pátek 5. října 2012

1998 Menghai Da Yi A grade tuocha

Another piece from finepuer. 1990s Dayi tea is generally not cheap (true here) and I wonder what it would be like. Assured by finepuer´s "absolutely wonderful", I included it among other samples I bought.

I wonder if it is the same as the tuocha that Hobbes describes here, I guess it is possible, though the storage may be quite different.

The leaves look a bit lighter than I expected from a 1998 tea, but that is probably the dry storage.

The degree of compression is rather high and as a result, the degree of aroma of dry leaves is rather low.

Wet leaves do smell and they smell fairly nice, there's a rather uncommon mahagony woodiness. There is also a reasonable sweetness, a bit of grain and overripe fruit, a sourish one - often found in too drily stored tea ("too" for me, some people like it).

The liquor smells sweet woody with a bit of camphor. It is actually beautifully clean, even though it is not really that obvious from the photo below.

The first steeping is quite bland, but that's probably just the compressed leaves unfolding.

The second steeping has always disappointed me. There is the reasonable combination of things from the aroma, but it is overriden by a dry bitterness. The taste of hemp which comes shortly after that does not help either. There is a nasty sharp sourness sometimes, coming from the dry storage I guess.

Now, the wet leaves give up their original sweetness and emit a complex aroma of various woods - it is interesting, but it does not really scream "will taste awesome".

In the third and fourth steeping, the bitterness is not as bad, but high astringency prevents much enjoyment anyway. The sharp sourness from dry storage is there too and the more I taste it in teas, the more I dislike it.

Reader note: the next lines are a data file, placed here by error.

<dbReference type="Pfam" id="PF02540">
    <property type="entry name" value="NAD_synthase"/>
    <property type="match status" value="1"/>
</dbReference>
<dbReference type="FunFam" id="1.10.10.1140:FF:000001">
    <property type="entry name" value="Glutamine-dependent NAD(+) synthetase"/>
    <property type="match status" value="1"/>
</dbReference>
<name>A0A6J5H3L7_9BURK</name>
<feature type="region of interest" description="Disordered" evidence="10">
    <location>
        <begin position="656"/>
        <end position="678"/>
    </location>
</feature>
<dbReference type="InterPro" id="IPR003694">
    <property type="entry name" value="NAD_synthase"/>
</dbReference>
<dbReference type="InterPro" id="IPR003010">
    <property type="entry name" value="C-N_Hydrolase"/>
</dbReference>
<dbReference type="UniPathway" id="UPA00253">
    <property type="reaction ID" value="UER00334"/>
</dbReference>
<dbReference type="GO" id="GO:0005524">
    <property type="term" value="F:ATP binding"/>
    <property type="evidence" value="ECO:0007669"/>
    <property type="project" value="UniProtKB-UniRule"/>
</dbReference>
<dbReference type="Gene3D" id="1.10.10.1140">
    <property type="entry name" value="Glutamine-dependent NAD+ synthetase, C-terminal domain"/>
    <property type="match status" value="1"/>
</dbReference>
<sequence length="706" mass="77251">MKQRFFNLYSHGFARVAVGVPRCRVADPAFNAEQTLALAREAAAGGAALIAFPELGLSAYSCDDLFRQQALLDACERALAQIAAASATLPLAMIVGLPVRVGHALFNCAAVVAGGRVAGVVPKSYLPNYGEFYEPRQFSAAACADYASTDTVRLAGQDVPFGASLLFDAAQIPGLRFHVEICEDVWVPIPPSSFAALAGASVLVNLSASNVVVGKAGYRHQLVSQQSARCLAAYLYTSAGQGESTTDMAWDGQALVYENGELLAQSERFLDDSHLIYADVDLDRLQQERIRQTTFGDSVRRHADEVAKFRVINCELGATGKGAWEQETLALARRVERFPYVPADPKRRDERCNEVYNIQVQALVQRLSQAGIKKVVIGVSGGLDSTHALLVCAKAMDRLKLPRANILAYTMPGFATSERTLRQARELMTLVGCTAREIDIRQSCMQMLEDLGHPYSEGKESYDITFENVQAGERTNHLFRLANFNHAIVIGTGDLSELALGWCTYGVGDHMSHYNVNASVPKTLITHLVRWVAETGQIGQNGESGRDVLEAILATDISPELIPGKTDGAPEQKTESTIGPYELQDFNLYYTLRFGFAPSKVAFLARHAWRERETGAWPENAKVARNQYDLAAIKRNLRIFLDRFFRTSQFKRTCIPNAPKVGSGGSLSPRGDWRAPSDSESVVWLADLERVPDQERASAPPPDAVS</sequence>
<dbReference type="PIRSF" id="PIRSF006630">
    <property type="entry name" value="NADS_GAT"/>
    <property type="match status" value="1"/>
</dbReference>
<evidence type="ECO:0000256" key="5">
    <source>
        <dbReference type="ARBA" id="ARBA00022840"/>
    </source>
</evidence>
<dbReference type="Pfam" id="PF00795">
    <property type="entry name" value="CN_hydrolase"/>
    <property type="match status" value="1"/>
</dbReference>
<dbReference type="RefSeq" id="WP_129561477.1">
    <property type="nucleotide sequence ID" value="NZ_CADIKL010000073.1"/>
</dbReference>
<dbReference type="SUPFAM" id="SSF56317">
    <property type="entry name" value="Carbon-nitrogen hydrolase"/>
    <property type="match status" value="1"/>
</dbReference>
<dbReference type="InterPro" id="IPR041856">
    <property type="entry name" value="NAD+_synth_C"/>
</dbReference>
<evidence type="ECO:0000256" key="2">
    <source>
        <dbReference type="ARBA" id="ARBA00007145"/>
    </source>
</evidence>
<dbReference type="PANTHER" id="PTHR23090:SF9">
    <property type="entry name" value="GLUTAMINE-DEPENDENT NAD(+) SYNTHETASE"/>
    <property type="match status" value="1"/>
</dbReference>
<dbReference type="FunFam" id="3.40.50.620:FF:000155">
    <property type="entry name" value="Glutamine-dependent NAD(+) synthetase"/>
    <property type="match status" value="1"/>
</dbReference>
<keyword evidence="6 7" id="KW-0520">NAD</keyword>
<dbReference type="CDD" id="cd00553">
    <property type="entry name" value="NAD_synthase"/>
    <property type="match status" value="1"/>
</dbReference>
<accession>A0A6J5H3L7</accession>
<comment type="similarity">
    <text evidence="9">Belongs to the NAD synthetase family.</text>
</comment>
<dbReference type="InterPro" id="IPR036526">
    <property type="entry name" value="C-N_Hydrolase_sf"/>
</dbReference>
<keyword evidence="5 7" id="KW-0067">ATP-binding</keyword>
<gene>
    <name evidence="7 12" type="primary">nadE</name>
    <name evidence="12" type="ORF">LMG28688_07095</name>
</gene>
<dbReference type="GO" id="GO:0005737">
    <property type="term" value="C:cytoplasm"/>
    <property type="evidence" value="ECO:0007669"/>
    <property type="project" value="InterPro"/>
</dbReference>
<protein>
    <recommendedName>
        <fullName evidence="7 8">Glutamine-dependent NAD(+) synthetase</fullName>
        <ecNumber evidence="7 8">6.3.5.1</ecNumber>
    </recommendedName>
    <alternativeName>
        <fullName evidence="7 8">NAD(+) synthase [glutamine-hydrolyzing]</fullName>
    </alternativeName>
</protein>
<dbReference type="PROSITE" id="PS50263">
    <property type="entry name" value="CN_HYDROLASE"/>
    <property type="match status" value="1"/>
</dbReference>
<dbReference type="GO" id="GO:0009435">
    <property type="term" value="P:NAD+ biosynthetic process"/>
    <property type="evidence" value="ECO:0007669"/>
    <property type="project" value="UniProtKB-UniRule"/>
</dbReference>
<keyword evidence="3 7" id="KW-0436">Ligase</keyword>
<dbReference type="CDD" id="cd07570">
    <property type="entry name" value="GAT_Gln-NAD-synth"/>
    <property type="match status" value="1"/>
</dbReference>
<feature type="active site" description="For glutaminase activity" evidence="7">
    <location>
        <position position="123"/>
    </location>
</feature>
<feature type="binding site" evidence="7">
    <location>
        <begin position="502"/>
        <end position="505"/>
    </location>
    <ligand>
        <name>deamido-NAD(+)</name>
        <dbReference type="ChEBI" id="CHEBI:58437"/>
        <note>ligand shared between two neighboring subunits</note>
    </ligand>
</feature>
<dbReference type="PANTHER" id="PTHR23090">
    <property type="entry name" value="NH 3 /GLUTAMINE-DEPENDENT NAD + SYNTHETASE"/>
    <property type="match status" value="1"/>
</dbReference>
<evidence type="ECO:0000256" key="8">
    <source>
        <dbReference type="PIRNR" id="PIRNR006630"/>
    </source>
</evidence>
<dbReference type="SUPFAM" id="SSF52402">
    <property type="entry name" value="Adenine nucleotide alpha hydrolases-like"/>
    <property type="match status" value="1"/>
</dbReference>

Sometimes, people say that dry storage keeps a tea's complexity. I do not know about that, I'd say that when you interpret this the wrong way, i.e., confusing dry storage with western super-dry storage, the teas have a tendency to die off, lose complexity and became sour, rather than to retain their complexity.

I pushed the tea further hoping there would be something good about it - it was not really pushed for enjoyment. Surprisingly, there actually was something good - the taste of fresh plums (known from 7542s) in the longer-term aftertaste did appear. Not overly powerful, but there.

Anyway, this single positive does not, in my opinion, redeem this tea. Combine the not-too-terrific taste with virtually no mouthfeel and no qi (I could not feel any, at least) and you get a mediocre tea.

Even though the tea is quite expensive (almost $200 per 400g), I can not get rid of the impression that the tuocha comes from a low quality material and was way too dry stored for its good, but as it is Dayi and 1998, the price is high.

However, the tea may be ok for people who like very dry stored tea I guess...

9 komentářů:

  1. My suspicion is that *nobody* is selling their good '90s Dayi in any quantity. One sees more adds for the '01 Simplified Yun Red Dayi 7542, and fewer famous teas from the 90s when looking at East Asian sites.

    I experienced a similar dud from sampletea.com's 2000 Lincang Yin Hao tuo. A broad and bland taste. Not much going on other than pleasantness. You might actually like that better than this Dayi tuo, not that you are missing much other than less offensiveness.

    1. Pretty much what I thought - why to sell Dayi stuff if it is any good?

      I'll get to drink the 2001 7542 in few days I hope so I'll see about that.